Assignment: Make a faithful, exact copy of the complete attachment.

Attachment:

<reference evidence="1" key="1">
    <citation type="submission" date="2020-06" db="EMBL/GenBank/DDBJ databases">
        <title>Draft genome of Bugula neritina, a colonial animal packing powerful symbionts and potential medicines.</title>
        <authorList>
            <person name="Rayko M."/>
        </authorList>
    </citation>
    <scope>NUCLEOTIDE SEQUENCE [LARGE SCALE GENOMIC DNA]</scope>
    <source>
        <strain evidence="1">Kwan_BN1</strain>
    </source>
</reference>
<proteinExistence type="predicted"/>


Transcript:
<reference evidence="1" key="1">
    <citation type="submission" date="2020-06" db="EMBL/GenBank/DDBJ databases">
        <title>Draft genome of Bugula neritina, a colonial animal packing powerful symbionts and potential medicines.</title>
        <authorList>
            <person name="Rayko M."/>
        </authorList>
    </citation>
    <scope>NUCLEOTIDE SEQUENCE [LARGE SCALE GENOMIC DNA]</scope>
    <source>
        <strain evidence="1">Kwan_BN1</strain>
    </source>
</reference>
<proteinExistence type="predicted"/>